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Posts for: March, 2014

IronChefCatCoraSharesaSecretofHerBrightSmileToothWhitening

When asked about her dazzling white smile, Cat Cora, the first female iron chef on the hit television series Iron Chef America, freely admits to maintaining the brightness of her smile with professional whitening sessions.

“With what I do, whitening your teeth is like getting your hair done, your nails done and everything else you have to do to be on television,” Cat recently told Dear Doctor magazine. However, she does have her limits. “I want my teeth to be white and healthy looking — but not stark white or looking like they could glow in the dark,” she said with a laugh.

Cat's perceptions and experiences with tooth whitening may accurately describe Hollywood, but through the power of media, celebrities and their respective fan bases, having attractive white teeth has become a goal for most people. This is because white teeth are subconsciously associated with youth and virility.

Here in the dental office, we can use professional-strength “power bleaching” to whiten teeth several shades in a single visit. To prevent irritation to the area surrounding the teeth being treated, we isolate the gums and skin of the mouth with a protective gel or a rubber barrier known as a dental dam. After the whitening solution is placed on the teeth, the process may be supplemented by heat or a light source to activate or enhance peroxide release.

For bleaching teeth at home, our office can make custom-fitted bleaching trays that you fill with a gel form of carbamide peroxide. Sometimes this whitening gel can cause a temporary tooth sensitivity to hot and cold, but this normally lasts for no more than four days after you stop bleaching your teeth.

To learn more about tooth whitening, you can continue reading the Dear Doctor magazine article “Teeth Whitening.” Or you can contact us today to schedule an appointment so that we can conduct a thorough examination and discuss what treatment options will be best for you. And to read the entire interview with Cat Cora, please see the article “Cat Cora.”


By Donald M Jackson, DDS, PA
March 03, 2014
Category: Oral Health
GumInflammationCouldHaveanEffectonYourHeartHealth

Your body’s organ systems are interlinked — what happens in one system may affect another. An example of this is the interrelationship between periodontal (gum) disease and cardiovascular disease (CVD).

Medicine has discovered a common link between these two different conditions — inflammation. A result of the body’s defense mechanisms, chronic inflammation is damaging to both your mouth and your heart. Inflammation can destroy the gum’s soft tissue and underlying bone and lead to tooth loss. In the cardiovascular system, inflammation can begin and accelerate the buildup of plaque within arterial blood vessels (atherosclerosis). This inhibits the flow of oxygenated blood to both the heart and brain, which sets the stage for a heart attack or stroke.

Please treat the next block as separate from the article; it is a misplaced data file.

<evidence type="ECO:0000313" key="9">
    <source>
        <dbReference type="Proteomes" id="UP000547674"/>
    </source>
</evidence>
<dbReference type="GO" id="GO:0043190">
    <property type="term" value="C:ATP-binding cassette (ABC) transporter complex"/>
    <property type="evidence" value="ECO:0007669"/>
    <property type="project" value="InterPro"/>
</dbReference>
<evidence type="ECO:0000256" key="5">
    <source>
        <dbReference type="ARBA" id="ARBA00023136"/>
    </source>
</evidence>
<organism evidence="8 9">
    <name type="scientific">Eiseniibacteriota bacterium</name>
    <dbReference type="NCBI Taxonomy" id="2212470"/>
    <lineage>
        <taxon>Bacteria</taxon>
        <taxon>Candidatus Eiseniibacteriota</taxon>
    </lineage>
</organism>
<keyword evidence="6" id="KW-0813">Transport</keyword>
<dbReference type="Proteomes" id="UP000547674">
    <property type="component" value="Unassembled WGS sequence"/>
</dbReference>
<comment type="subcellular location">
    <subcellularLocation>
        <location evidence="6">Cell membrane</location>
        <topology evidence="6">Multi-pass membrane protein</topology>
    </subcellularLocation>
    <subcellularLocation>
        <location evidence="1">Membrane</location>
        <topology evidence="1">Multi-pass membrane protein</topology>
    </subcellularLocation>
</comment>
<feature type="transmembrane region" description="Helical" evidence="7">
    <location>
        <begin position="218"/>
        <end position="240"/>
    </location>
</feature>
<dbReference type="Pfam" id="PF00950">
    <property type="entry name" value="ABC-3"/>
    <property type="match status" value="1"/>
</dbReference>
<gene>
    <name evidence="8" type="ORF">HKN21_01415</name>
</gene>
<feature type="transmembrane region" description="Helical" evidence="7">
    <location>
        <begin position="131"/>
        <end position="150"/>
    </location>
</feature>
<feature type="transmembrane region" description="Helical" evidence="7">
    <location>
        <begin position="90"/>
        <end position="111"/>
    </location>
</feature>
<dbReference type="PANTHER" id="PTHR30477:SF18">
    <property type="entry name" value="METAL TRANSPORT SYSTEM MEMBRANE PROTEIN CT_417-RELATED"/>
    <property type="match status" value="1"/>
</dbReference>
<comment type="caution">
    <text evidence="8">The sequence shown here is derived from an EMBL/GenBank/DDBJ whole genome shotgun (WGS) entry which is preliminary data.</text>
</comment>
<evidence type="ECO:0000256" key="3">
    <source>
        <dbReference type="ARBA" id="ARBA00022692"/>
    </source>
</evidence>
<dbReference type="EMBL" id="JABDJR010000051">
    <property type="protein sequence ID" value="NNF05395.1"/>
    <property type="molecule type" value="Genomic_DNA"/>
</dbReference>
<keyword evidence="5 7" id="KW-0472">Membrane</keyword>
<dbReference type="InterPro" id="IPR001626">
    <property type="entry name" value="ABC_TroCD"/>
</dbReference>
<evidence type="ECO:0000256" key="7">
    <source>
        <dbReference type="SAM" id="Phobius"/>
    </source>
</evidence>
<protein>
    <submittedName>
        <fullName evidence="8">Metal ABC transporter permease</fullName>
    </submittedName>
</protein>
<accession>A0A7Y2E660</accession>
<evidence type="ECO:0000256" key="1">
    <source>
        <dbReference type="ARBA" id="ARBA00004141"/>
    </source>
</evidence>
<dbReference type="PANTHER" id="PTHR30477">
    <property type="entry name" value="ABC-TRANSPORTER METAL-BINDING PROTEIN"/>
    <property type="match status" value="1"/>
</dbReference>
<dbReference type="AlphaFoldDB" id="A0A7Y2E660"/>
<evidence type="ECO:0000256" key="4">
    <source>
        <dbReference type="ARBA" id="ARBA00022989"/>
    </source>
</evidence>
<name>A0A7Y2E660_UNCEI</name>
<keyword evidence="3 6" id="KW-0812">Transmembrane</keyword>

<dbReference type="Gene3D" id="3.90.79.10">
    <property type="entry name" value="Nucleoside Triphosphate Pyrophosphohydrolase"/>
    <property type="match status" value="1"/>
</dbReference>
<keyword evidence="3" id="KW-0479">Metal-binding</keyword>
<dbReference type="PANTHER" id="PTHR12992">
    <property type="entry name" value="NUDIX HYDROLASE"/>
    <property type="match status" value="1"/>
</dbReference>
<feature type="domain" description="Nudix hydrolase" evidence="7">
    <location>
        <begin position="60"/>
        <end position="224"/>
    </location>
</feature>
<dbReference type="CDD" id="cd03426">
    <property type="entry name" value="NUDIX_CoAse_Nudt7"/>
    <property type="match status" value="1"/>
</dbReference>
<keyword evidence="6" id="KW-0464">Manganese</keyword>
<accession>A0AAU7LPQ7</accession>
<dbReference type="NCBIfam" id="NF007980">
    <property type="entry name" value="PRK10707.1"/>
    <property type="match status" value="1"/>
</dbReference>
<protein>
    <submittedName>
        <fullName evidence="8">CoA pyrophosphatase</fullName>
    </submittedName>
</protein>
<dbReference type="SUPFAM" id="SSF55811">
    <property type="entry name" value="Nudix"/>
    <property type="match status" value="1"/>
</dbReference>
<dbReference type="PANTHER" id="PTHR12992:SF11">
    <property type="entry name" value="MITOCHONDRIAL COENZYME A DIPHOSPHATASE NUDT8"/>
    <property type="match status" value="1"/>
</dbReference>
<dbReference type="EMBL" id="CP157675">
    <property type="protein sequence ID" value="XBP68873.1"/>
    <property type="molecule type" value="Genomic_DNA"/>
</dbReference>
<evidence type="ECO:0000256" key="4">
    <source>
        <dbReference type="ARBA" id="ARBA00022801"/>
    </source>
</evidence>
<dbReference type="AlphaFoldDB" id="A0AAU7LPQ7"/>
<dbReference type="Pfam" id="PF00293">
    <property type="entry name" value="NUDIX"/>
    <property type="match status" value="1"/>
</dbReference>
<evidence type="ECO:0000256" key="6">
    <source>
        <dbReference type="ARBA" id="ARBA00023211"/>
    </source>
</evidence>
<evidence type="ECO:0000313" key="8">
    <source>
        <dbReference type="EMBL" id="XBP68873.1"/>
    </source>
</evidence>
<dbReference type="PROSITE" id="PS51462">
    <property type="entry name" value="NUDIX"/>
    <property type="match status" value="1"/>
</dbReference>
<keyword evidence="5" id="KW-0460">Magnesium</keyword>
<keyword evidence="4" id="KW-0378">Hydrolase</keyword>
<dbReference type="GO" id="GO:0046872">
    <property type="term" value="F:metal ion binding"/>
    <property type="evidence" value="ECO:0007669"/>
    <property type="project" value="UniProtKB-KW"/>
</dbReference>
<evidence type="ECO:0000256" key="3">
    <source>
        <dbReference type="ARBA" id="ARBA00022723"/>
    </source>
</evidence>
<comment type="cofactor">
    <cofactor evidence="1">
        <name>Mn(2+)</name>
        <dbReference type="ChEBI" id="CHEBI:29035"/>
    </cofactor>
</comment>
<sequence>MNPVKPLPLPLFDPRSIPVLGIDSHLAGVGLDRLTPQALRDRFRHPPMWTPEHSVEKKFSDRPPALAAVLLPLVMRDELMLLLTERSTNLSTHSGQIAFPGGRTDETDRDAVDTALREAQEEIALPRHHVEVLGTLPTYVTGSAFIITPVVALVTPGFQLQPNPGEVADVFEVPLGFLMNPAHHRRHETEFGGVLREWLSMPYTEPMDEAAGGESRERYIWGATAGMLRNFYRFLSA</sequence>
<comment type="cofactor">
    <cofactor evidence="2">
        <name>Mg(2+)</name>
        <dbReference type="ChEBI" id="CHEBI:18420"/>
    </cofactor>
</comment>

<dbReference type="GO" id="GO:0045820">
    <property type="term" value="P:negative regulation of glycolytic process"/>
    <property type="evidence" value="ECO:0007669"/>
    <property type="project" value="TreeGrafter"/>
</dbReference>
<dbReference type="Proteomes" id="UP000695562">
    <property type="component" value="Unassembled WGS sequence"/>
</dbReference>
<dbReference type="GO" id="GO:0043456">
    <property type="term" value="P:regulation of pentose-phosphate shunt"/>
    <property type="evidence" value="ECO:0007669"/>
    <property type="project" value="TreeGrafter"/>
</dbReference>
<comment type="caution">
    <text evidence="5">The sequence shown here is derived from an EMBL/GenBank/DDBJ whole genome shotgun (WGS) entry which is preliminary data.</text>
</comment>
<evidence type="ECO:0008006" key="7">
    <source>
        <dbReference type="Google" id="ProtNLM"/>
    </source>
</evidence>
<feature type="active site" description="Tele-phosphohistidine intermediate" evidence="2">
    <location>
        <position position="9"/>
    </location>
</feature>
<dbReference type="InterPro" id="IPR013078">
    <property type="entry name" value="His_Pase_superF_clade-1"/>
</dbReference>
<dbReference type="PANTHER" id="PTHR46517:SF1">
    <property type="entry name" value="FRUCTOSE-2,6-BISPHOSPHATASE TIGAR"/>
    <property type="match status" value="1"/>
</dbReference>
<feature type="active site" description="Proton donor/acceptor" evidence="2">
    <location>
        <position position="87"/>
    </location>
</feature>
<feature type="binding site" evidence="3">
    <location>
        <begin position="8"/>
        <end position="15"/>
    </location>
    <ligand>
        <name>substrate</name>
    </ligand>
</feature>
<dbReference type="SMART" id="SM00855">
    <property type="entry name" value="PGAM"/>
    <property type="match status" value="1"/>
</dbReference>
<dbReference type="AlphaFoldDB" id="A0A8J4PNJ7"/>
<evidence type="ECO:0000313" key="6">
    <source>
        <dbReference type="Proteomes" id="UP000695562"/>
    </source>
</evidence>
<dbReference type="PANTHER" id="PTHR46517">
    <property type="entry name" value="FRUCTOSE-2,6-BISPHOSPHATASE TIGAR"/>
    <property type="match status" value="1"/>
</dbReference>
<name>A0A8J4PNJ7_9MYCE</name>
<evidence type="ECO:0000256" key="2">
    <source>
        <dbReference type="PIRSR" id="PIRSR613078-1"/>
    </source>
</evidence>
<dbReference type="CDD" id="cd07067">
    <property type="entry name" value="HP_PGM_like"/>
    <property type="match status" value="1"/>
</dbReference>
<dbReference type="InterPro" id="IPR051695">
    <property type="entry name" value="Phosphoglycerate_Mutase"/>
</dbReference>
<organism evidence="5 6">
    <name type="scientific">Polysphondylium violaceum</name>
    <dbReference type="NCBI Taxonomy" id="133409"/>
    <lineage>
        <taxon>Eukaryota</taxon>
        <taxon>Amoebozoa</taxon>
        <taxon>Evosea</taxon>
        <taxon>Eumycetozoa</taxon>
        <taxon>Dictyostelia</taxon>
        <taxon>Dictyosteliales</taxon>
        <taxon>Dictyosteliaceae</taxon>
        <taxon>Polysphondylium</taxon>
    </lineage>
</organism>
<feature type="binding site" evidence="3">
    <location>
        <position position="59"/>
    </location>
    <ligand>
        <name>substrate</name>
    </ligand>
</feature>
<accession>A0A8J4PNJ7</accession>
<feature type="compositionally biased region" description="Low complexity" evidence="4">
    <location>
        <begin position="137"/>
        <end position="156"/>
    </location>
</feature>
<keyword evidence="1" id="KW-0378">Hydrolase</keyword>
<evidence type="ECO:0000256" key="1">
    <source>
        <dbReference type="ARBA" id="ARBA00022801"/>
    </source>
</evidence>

Gum disease begins with poor oral hygiene. When brushing and flossing aren’t performed on a regular basis, or not performed adequately, it allows a thin layer of bacterial plaque called biofilm to build up on the teeth. The bacteria cause infection in the soft tissues of the gum that triggers the chronic inflammation. Because it’s often unaccompanied by other signs of infection like fever, a patient may not even be aware of it. There’s evidence now that inflammation caused by moderate to severe gum disease can contribute to a similar response in blood vessels.

We can treat the gum disease and reduce or eliminate the inflammation. This first requires the removal of all plaque and calculus (harder deposits) on the teeth, down to the root level. It may require surgery to access these areas and to help regenerate some of the lost tissue and bone that support the teeth. It’s also important to institute proper oral hygiene — effective daily brushing and flossing, semi-annual office cleanings and checkups.

In a similar way, you should address signs of inflammation in your cardiovascular system, including blood pressure management and the control of LDL (bad) cholesterol. Because both gum disease and CVD share many of the same risk factors, you can positively impact both your oral and general health by eating more nutritional foods, engaging in regular exercise and quitting tobacco products.

Treating any symptom of inflammation is important to improving your total health. By bringing gum disease and its accompanying inflammation under control, you may in turn help your heart and blood vessels.

If you would like more information on the relationship between heart and gum diseases, please contact us or schedule an appointment for a consultation. You can also learn more about this topic by reading the Dear Doctor magazine article “The Link Between Heart & Gum Diseases.”